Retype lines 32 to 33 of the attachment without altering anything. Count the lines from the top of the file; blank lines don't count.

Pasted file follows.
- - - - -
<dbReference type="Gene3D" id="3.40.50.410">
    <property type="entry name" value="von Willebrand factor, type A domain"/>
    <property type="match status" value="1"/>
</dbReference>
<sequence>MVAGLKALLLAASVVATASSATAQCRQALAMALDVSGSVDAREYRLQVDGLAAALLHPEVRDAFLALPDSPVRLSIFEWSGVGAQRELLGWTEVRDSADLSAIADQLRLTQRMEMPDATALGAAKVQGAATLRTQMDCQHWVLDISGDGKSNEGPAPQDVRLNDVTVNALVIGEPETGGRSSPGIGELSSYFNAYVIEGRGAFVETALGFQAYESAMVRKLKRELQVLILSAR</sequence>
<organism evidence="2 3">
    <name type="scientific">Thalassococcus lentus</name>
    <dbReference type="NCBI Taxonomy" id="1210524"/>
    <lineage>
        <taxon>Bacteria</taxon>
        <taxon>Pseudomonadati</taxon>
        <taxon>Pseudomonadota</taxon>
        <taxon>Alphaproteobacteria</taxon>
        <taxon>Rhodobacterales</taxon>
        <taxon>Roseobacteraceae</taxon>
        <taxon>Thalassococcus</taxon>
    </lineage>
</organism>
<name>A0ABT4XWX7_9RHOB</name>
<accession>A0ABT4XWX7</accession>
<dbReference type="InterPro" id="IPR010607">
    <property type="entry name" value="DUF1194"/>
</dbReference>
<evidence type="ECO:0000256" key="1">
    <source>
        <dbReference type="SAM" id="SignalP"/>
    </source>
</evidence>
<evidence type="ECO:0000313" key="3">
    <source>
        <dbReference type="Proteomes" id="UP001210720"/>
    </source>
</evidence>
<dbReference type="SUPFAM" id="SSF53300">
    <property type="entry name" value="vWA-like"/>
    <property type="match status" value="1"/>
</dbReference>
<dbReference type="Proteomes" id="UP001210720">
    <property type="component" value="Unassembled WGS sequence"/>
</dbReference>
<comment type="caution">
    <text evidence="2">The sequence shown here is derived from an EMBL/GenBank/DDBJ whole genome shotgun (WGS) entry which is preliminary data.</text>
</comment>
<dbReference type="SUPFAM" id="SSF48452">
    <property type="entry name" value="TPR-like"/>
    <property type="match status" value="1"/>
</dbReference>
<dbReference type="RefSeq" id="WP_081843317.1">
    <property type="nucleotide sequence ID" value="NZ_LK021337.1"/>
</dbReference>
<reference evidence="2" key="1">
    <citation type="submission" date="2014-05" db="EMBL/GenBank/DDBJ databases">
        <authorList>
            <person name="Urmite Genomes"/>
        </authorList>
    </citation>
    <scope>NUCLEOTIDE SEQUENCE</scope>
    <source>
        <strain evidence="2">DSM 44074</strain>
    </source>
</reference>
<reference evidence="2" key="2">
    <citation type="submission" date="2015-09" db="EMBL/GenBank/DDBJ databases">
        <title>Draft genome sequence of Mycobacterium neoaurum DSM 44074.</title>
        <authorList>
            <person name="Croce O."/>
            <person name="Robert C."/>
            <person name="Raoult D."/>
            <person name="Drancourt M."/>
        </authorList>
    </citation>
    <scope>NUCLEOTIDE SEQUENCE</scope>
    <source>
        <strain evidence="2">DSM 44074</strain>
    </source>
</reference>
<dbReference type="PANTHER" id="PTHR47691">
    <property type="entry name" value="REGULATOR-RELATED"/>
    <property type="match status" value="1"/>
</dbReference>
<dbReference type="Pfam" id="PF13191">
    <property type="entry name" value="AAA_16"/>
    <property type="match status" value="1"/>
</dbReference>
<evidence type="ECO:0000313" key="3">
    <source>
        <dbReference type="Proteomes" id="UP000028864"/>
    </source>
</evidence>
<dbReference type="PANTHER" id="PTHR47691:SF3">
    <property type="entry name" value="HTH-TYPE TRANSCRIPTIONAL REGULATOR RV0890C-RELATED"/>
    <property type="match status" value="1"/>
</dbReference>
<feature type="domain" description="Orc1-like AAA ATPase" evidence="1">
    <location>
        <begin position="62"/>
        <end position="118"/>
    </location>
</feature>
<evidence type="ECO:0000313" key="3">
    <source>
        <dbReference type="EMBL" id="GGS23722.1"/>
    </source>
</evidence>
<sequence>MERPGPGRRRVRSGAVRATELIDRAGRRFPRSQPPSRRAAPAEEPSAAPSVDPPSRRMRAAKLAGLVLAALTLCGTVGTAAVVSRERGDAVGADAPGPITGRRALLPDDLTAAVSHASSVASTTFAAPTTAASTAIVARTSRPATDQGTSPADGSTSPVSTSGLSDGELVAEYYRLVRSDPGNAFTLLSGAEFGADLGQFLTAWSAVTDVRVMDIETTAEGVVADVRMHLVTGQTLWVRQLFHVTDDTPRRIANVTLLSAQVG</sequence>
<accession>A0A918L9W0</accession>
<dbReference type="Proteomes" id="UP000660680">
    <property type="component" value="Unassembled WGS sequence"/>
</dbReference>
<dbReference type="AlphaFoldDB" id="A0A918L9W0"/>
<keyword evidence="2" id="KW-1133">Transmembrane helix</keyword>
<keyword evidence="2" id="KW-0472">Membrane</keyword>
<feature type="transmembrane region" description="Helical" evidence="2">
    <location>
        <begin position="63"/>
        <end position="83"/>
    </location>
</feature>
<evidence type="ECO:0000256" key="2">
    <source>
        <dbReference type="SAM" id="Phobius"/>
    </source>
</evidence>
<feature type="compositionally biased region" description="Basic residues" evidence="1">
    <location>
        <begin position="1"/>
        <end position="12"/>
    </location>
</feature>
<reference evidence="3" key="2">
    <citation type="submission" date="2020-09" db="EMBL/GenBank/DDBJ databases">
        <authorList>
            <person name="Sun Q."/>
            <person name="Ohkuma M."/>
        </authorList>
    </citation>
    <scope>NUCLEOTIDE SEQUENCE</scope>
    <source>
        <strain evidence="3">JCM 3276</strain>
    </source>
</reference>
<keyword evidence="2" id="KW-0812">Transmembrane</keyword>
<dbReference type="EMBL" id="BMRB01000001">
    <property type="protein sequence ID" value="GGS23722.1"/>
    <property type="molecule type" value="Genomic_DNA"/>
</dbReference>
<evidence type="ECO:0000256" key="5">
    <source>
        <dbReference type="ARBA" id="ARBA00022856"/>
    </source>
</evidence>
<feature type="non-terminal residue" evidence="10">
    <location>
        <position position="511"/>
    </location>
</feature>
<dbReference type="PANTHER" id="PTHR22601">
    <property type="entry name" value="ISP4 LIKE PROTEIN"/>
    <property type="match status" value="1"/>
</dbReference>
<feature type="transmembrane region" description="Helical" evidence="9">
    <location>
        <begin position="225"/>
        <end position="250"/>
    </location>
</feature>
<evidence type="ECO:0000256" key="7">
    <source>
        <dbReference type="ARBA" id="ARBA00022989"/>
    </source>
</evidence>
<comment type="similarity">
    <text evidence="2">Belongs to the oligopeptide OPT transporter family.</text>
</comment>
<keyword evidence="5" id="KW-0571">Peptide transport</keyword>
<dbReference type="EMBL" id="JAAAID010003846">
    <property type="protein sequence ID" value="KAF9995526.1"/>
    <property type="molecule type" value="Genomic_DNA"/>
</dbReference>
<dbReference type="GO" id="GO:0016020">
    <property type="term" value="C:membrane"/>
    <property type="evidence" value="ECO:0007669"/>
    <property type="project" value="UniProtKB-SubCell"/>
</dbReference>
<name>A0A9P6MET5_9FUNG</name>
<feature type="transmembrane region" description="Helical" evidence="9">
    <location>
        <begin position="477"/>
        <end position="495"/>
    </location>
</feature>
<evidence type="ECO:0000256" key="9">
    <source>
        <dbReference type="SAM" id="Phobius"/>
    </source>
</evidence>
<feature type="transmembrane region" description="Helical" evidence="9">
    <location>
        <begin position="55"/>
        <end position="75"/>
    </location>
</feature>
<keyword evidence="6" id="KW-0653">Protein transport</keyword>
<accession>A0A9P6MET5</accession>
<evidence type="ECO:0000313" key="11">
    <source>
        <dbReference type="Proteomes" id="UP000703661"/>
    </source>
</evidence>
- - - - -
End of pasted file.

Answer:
    </source>
</evidence>